New developments don’t require social housing, says government
David Cameron and Nick Clegg have announced that housing developments no longer need to include a certain number of council houses. They said that planning permission can now be given to developments and sustainable buildings that have no low-cost houses.
However, the plans have been immediately criticised by councils who complained that the money raised by state houses was vital in supporting local services.
Argument for much-needed affordable housing
Sir Merrick Cockell, Conservative chairman of the Local Government Association, told telegraph.co.uk:
“The perception that the councils are asking for unaffordable ‘nice to have’ add-ons through these requirements is wrong.”
“In addition to much-needed affordable housing, section 106 agreements also fund roads and even new schools to support developments.”
He further argued that there would be ‘no economic growth’ if social houses weren’t built for low-paid workers.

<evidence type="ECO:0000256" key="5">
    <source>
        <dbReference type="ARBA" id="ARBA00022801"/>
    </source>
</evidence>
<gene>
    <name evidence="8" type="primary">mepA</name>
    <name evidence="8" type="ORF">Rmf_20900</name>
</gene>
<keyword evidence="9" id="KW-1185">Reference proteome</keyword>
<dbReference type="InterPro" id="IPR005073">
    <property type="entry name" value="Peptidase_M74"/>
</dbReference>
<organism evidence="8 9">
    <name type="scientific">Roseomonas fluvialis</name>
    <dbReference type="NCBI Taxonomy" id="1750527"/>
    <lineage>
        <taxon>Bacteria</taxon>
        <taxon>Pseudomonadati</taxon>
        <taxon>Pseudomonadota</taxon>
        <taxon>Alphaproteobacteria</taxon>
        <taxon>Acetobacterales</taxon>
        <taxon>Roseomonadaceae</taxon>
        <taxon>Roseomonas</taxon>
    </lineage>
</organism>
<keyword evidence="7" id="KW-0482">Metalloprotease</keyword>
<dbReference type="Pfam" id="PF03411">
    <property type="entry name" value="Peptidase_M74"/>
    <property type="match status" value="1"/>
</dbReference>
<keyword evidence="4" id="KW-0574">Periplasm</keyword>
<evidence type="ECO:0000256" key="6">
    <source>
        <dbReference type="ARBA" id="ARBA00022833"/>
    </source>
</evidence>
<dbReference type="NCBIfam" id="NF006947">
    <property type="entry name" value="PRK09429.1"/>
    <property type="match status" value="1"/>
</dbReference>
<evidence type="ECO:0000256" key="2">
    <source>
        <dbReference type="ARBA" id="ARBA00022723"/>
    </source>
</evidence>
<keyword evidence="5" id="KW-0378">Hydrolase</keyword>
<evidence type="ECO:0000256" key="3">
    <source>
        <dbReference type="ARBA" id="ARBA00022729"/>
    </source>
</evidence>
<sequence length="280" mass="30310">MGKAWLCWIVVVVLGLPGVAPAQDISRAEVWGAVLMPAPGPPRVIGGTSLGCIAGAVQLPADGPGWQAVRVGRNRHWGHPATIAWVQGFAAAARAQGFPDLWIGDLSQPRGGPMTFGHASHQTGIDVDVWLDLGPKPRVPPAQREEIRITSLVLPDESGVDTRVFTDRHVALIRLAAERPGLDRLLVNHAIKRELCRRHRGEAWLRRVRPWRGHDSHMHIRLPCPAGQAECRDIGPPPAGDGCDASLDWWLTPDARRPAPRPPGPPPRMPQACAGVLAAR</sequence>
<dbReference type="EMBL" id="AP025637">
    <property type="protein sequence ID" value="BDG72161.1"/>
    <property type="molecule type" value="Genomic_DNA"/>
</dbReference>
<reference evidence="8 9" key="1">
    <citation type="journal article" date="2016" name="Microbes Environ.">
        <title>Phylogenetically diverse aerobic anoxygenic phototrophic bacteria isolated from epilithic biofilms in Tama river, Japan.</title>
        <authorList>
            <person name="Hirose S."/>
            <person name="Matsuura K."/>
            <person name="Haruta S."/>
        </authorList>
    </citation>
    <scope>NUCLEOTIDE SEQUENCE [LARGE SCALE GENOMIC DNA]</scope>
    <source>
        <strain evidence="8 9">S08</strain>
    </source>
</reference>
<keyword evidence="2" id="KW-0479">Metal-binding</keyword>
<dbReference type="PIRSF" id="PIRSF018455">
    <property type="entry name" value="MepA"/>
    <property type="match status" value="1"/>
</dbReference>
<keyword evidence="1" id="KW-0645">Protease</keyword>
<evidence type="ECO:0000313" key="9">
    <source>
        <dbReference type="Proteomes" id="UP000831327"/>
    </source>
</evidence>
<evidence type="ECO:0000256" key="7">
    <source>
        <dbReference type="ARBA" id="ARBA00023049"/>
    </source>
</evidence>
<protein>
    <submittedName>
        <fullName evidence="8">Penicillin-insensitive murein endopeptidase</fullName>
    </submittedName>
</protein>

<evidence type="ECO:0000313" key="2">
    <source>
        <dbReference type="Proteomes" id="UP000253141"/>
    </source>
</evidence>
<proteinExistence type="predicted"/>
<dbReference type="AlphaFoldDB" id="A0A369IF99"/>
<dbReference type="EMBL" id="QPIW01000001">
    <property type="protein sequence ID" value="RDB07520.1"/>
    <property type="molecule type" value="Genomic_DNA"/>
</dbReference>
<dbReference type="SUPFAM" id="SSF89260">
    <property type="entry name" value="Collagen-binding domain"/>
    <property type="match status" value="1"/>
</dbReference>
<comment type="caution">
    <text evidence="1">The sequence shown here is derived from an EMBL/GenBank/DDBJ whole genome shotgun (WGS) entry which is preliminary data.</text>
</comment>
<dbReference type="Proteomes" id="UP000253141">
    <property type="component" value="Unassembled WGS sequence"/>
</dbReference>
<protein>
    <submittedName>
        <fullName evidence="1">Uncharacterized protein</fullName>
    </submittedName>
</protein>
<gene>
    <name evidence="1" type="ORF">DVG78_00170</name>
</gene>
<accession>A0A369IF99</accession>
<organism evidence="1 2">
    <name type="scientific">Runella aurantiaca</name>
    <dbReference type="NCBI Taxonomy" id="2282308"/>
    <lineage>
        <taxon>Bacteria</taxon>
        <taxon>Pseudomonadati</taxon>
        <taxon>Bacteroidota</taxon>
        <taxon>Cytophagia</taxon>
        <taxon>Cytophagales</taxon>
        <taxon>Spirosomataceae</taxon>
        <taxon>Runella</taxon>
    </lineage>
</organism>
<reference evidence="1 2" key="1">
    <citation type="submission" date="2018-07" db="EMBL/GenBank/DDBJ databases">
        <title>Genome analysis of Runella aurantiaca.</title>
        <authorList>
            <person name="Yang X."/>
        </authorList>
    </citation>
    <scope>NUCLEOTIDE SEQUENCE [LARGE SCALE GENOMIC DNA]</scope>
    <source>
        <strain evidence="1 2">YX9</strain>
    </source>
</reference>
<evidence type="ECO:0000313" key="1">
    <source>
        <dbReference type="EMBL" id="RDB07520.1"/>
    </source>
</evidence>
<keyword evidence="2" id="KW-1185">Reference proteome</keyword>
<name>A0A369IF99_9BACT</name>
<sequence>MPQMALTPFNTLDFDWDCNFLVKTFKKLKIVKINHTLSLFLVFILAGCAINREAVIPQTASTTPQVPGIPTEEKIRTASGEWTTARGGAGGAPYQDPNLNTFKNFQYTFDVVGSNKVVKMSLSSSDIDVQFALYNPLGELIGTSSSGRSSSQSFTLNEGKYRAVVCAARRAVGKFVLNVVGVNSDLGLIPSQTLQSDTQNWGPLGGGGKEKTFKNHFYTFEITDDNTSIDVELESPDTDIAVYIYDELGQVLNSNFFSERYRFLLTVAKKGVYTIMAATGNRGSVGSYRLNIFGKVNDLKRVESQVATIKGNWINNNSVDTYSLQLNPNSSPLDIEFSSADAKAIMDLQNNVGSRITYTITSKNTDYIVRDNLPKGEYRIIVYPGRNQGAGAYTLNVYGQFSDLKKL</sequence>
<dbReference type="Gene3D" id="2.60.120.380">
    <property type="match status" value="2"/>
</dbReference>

‘Very real housing needs’
Mr Cameron said the move was being made to get the planning system ‘off peoples’ backs’ and help revive the economy, with Mr Clegg adding that the government would help provide funds for other low-cost housing developments.
As well as the council, many others disagree with the plans, reports guardian.co.uk, with financial firm Tullet Prebon saying that Britain has ‘very real housing needs’, calling for £4 billion investment to fund low-cost housing programmes.
Author: Samantha Bartlett Date Written: 11 November 2012